McGowan adds that due to historical reasons and the Constitution, it would be difficult to defund Catholic institutions because it forms the basis of their permanent rights.

"Governments could not do that arbitrarily without risking a constitutional challenge," McGowan said. "If anyone has to hold their rights in abeyance, it would have to be Catholic ratepayers themselves ... That is, they would be surrendering their constitutional rights."

There has been no formal campaign to defund Catholic schools in Ontario since the late 19th century when Ontario Conservative leader William Meredith campaigned against Catholic and French schools during provincial elections where he failed to win Ontarians' votes.

They should all be using the same rules and regulations. There shouldn't be a concept of a religious hospital that is accepting public funding.Michelle Cohen

Would it actually save the province money?

There are mixed arguments for cost savings of having one public system in the province.

McGowan says cost savings would be minimal because the students will still exist and there will continue to be a need for schools, resources and teachers.

However, the Centre for Inquiry Canada argues that Ontario alone spends approximately 10 billion dollars a year on its separate school system, and merging the public and separate systems in Ontario would save $1.6 billion annually.

When it comes to hospitals, it gets trickier.

Since all Canadian hospitals are publicly funded, Cohen says it would probably be more legally and ethically complicated to defund them due to Canada's universal medical care act.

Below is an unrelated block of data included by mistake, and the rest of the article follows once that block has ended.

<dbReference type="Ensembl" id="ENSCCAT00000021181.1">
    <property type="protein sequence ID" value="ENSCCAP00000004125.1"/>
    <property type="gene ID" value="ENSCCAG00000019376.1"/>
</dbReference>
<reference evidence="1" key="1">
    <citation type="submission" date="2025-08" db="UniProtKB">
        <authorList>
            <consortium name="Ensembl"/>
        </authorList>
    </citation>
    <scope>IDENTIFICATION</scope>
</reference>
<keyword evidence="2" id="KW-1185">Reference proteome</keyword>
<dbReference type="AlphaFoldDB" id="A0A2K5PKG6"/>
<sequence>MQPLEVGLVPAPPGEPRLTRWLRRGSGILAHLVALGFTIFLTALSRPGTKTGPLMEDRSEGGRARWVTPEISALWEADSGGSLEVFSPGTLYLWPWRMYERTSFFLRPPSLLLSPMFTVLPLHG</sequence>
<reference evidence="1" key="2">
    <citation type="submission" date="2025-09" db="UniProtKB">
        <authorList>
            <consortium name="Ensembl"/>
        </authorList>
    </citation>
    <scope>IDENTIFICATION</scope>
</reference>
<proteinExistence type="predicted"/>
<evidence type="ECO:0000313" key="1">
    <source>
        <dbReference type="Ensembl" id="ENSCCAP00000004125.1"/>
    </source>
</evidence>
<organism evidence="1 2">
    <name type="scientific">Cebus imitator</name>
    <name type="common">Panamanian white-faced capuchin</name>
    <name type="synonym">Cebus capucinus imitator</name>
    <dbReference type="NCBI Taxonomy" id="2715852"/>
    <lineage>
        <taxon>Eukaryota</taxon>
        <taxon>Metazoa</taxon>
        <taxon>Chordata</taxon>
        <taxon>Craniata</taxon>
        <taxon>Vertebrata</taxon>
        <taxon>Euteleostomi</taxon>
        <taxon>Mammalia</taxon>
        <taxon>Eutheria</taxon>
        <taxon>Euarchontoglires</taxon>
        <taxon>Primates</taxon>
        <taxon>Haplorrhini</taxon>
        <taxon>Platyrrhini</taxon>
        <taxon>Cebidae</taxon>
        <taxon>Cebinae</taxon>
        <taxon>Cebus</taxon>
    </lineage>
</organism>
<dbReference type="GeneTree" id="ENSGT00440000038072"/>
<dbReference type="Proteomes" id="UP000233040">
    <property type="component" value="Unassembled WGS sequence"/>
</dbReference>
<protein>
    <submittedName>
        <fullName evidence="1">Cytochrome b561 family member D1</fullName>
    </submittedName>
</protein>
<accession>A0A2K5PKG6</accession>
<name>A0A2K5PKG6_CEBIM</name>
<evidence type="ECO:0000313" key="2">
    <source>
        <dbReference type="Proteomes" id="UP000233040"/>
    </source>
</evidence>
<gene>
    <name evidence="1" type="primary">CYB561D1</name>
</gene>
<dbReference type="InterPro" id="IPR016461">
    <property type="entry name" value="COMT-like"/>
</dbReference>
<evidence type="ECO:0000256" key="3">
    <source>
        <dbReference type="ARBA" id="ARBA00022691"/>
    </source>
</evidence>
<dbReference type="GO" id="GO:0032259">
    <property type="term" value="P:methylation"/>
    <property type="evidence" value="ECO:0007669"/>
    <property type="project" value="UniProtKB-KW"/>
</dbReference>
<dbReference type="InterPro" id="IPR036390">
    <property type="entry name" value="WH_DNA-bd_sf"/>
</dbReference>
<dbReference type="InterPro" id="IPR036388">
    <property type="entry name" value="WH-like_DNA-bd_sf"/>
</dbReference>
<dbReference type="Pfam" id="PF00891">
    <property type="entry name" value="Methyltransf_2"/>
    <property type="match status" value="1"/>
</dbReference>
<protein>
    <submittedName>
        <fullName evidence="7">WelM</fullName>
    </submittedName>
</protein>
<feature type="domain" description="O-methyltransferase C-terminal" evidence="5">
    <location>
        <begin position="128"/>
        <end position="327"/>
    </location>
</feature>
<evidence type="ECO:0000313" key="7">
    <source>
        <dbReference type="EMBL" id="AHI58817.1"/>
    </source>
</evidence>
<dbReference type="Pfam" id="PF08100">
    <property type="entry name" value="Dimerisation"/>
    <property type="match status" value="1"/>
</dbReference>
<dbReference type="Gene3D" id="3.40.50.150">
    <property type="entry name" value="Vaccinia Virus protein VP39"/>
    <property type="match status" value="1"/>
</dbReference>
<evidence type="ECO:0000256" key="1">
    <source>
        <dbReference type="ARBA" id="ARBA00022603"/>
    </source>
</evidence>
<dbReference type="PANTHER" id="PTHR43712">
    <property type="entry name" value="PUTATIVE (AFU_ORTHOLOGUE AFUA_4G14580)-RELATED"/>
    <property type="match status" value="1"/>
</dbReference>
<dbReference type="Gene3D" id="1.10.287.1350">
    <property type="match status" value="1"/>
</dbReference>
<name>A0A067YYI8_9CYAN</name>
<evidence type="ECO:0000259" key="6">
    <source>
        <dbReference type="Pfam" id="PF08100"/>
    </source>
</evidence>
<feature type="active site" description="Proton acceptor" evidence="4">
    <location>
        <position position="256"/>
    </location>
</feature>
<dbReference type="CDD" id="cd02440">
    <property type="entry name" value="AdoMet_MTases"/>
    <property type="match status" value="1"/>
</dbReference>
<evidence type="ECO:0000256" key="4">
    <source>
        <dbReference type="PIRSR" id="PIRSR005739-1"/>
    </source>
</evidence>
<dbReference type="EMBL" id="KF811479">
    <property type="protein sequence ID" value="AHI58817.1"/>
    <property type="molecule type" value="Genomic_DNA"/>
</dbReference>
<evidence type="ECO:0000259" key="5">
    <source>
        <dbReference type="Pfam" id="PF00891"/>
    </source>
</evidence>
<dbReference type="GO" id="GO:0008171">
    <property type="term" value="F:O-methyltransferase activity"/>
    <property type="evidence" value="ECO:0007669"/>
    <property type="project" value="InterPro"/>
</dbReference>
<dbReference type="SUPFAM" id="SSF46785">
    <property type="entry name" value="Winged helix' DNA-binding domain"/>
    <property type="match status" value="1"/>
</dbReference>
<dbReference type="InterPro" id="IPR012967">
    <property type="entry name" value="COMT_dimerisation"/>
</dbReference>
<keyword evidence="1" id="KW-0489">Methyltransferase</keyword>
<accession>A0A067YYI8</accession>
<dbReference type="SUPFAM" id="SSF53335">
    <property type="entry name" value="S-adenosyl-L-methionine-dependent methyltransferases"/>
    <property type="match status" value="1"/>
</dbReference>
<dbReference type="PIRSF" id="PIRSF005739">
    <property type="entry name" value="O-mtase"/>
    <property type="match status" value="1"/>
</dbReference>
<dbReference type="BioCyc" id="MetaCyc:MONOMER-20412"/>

Rather, Cohen advocates for the removal of using a separate health guide that would limit people's access to services even though the hospitals receive funding from the same pool of taxpayer money.

"Sure, if you want to continue to have a Catholic Saint in your name, and have a Catholic history, that's wonderful, but they should all be using the same rules and regulations," Cohen said. "There shouldn't be a concept of a religious hospital that is accepting public funding."

Cohen explained that the situation for Catholic schools is different because people usually make a choice to go there and the schools are open about their teachings and practices. For hospitals, however, patients access care wherever and whenever it is convenient to them. In small towns, limiting access to care and patients' options is less than ideal.

"There's a certain kind of savviness of the health-care system you have to have to be aware," Cohen said. "What kills me about Catholic hospitals is it feels much more hidden." 

What happened in other provinces when they defunded Catholic schools?

Neither Quebec nor Newfoundland faced an opposition from the federal government when changes were made because education is a provincial jurisdiction. When a majority of people wanted the change, the federal government did not challenge them.

Manitoba and British Columbia continue to partially fund Catholic schools, but Quebec, New Brunswick, Nova Scotia and Prince Edward Island have stopped. Newfoundland also converted to one public, non-religious system after a referendum on the subject in 1997.

Should the government take a stance?

Funding for education has decreased over the course of Ford's mandate. Given the largest deficit of Ontario's history, education is facing over one billion dollars in cuts and plans to build two Catholic schools in Etobicoke may or may not happen.

Considering the deficit and the fact that Ontario could save $1.6 billion annually, Toronto Star's Bob Hepburn reported that now is the chance for politicians to take a chance and platform to end public funding for Ontario Catholic schools that will save taxpayers a lot.

Organizations such as The Centre for Inquiry Canada continue to call on the government to stop religious-based funding for institutions, and encourage Canadians to make their voices heard with their provincial and federal members of parliament.

When it comes to Catholic hospitals, Cohen believes that one specific religion being publicly funded is not fair because the health-care system is supposed to be secular. People should not be limited with access to services.

McGowan does not believe governments will touch on the issue of defunding Catholic institutions given the challenges mentioned, chiefly the strong public support for the institutions in Ontario.